The Other Combat Jump

If I mentioned Airborne divisions making combat jumps to you, almost certainly the first thing that pops into your head is D-Day at Normandy. Or at least, that’s what pops into mine. You think of the 101st ABN from Band of Brothers, naturally. Or the 82nd ABN at St. Mere Eglise from The Longest Day.

You probably also think of the 101st and the 82nd in Holland, courtesy of A Bridge Too  Far.

The more historically inclined of us will recall that there were combat jumps in North Africa, Sicily, and Italy. There were even combat jumps by the 11th ABN Division in the Pacific.

But even though I know better from study, somehow when I casually consider the history of combat jumps, I always forget the jump across the Rhine.

Raise your hand if you instantly thought of the 17th ABN Division making its combat jump in Operation Varsity.

I think a large part of why the jump doesn’t get a lot of press is that 17th ABN was under Montgomery’s 21st Army Group for the operation.

21 thoughts on “The Other Combat Jump”

  1. Or, apparently even more forgotten, Operation Dragoon. Division-sized, but the jump was under the First Allied Airborne Task Force.

    Interestingly, COL Edson Raff, who commanded the 507th in Varsity, had commanded the first combat jump, by the 509th PIB into North Africa. He was in Normandy (served for a few days as ADC to Gavin) but had come ashore with glider-borne troops.

    1. Yeah, you can tell I put a lot of thought and research into this post.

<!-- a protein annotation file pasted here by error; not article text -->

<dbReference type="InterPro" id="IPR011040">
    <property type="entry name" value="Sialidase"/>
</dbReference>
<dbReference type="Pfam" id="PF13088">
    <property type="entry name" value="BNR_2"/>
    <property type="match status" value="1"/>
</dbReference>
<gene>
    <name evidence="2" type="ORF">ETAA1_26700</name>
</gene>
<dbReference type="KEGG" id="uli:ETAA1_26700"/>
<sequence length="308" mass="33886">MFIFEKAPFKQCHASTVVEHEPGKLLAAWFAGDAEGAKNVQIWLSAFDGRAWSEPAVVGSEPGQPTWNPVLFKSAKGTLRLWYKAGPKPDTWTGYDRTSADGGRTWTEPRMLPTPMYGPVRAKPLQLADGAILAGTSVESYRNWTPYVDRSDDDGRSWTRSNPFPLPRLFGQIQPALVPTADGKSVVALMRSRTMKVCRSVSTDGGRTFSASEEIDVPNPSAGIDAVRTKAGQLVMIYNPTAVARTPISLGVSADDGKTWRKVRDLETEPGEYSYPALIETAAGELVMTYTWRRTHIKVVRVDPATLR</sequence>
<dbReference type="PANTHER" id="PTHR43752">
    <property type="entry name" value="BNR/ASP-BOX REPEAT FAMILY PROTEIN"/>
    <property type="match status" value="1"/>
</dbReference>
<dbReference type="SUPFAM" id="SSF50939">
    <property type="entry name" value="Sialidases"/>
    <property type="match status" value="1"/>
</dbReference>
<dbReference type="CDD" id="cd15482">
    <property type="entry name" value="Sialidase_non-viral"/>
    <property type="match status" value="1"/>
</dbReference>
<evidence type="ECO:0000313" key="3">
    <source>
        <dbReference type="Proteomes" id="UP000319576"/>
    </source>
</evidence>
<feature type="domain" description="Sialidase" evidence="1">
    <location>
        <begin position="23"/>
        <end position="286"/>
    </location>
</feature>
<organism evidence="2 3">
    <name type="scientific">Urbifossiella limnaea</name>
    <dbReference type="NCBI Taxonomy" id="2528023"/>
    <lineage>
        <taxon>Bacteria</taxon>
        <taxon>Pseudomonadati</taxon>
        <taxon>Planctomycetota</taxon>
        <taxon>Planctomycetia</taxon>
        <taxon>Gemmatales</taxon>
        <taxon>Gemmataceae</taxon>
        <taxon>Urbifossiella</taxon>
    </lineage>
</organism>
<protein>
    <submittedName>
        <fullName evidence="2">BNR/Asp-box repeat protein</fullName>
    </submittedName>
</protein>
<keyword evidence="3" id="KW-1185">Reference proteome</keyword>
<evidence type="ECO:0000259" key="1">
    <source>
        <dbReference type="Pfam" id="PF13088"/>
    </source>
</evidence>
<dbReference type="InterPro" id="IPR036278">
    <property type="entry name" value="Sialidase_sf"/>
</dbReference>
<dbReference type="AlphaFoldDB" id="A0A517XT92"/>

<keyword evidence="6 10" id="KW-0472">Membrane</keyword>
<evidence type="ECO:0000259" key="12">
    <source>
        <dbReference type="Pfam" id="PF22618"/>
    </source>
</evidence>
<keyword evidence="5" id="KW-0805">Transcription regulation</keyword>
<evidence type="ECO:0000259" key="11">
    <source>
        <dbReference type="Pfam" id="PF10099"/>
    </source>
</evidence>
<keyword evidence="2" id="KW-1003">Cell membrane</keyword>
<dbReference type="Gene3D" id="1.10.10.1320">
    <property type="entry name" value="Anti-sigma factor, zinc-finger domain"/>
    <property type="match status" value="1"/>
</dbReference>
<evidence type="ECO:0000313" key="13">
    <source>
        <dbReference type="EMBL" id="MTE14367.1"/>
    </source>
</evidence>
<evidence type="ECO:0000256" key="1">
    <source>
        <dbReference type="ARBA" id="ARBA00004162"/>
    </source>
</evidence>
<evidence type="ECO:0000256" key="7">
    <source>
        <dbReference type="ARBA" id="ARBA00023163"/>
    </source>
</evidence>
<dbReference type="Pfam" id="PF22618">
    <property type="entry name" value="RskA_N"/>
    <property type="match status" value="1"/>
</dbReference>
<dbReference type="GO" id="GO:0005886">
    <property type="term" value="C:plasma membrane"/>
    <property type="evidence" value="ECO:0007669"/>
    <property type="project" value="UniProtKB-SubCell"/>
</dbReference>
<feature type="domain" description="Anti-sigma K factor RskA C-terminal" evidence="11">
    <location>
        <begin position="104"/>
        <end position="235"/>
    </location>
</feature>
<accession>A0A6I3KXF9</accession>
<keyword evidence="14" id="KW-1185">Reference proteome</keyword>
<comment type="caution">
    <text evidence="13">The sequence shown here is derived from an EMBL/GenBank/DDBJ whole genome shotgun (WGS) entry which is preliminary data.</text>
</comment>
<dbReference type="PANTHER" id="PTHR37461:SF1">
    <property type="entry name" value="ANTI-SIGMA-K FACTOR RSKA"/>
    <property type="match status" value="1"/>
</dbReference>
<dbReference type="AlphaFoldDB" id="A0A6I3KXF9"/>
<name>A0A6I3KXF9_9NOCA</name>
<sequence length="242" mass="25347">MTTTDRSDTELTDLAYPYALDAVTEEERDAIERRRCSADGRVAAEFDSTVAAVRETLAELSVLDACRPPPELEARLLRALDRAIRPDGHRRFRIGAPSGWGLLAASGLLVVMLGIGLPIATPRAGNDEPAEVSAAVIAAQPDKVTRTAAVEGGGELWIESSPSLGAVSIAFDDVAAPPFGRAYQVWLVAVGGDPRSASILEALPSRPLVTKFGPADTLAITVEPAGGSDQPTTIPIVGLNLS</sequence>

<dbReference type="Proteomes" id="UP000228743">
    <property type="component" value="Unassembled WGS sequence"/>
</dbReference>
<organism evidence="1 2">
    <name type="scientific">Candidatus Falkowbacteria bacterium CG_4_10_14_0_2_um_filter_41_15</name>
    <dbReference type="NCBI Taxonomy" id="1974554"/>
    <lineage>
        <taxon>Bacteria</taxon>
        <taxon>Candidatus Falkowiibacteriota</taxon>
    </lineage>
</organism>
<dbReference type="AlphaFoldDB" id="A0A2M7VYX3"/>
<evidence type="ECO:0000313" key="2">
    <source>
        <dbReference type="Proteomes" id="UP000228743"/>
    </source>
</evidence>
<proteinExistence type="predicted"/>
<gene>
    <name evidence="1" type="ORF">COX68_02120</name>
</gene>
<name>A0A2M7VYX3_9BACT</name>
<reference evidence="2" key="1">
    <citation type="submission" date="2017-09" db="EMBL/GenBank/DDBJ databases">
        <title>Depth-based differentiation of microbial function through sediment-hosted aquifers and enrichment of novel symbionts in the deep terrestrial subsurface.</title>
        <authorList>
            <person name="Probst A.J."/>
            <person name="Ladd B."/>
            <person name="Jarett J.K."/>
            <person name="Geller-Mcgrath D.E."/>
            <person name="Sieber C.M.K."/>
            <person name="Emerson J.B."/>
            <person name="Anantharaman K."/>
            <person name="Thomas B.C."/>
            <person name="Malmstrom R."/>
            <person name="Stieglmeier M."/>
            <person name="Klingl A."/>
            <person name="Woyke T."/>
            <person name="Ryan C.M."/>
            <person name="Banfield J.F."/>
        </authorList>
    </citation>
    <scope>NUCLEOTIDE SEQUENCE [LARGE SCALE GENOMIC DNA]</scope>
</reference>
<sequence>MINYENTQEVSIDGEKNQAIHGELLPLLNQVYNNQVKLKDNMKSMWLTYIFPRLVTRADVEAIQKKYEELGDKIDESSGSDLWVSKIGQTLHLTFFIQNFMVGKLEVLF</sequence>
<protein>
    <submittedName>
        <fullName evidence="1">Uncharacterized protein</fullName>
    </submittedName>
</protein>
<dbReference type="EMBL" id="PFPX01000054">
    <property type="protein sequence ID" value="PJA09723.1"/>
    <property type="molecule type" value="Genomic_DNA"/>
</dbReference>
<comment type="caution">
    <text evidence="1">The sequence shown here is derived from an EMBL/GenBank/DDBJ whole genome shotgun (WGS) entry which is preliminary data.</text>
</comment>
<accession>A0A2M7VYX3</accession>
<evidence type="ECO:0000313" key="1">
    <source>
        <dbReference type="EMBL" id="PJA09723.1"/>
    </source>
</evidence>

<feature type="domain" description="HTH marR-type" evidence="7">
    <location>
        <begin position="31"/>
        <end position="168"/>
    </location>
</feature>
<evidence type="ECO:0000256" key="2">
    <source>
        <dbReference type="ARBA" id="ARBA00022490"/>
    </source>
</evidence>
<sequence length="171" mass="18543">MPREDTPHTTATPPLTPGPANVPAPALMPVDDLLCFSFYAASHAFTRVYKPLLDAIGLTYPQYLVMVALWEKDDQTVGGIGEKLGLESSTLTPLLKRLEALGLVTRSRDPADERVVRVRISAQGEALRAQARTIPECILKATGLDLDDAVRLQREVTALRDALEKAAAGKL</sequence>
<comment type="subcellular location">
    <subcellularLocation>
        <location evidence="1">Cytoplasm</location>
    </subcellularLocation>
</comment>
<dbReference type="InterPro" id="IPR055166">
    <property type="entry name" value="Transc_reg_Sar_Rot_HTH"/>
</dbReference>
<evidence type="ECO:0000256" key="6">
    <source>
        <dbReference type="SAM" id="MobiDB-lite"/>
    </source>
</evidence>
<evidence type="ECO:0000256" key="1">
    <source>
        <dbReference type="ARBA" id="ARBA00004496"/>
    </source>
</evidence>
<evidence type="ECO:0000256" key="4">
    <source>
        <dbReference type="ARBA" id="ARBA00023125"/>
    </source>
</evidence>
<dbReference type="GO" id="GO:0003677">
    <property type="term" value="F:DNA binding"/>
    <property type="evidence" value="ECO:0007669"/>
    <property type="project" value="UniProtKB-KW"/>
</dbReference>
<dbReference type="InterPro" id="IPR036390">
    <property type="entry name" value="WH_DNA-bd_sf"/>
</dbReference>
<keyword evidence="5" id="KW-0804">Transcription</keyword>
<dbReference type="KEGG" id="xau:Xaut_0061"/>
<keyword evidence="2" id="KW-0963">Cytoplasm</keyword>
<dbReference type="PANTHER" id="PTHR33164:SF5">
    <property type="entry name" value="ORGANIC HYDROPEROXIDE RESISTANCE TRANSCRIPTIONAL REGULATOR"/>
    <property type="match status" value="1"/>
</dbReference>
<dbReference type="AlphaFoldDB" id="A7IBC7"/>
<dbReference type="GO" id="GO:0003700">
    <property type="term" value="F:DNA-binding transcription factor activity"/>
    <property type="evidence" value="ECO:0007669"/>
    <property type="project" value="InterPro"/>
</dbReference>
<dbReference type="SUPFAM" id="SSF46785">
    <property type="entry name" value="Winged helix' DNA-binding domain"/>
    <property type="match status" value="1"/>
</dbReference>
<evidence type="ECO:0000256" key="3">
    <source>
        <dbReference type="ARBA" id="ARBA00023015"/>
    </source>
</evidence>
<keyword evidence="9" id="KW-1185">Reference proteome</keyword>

Actually, if someone knows a good free online source on Dragoon, I’d like to read more.

      As to First Allied ABN TF, I’ve long wanted to write about Frederick and the 1st Special Service Force.

    2. “Riviera to the Rhine” (Tarl’s second link) is a good intro. You can also check and I have some on my blog

      I’d recommend dropping the $9 for a Kindle version of Rick Atkinson’s “The Guns at Last Light”

      I also have videos of all 6 Operation Dragoon conferences/reunions we’ve held here in northern Virginia, if I ever get around to processing them.

      1. One of the nice things about being a blogger, Holt sent me an Advance Reader’s Edition of The Guns at Last Light for review. Though I certainly encourage all of YOU to order it via the Amazon link here on the right sidebar, so I can get a little change.

  2. My compliments on an Airborne theme on this string. The jump across the Rhine also was one of the first uses (mass) of the C-46 Curtiss Commando with the ability to put paratroopers out of two doors. Actually in Band of Brothers and late in the series CPT Nixon jumps on this very operation. I appreciated the inclusion of, yes, this veritably forgotten WWII Airborne Operation. Of course then there was the 187th Rakkasans in Korea and a Company of Rangers (who were then “leg” or non-airborne qualified albeit elite light infantry), those were some under the radar ops. Thank-you

    1. Since I’m a Leg, I don’t usually talk much about Airborne, Ranger, and SF guys. Not that I don’t respect them. They’re just kind of a different Army than I spent most of my time in.

      And I find it interesting that YOU of all people mention the 187th in Korea, but neglect to mention the 173rd in Vietnam!

  3. Also when the 509th jumped into North Africa early on in included a paratrooper by the name of Rod Serling…yes THAT one.

    1. In which the reader is invited to consider the dangers of jumping out if a working aircraft into combat as opposed to the more peaceful pursuit of writing and smoking.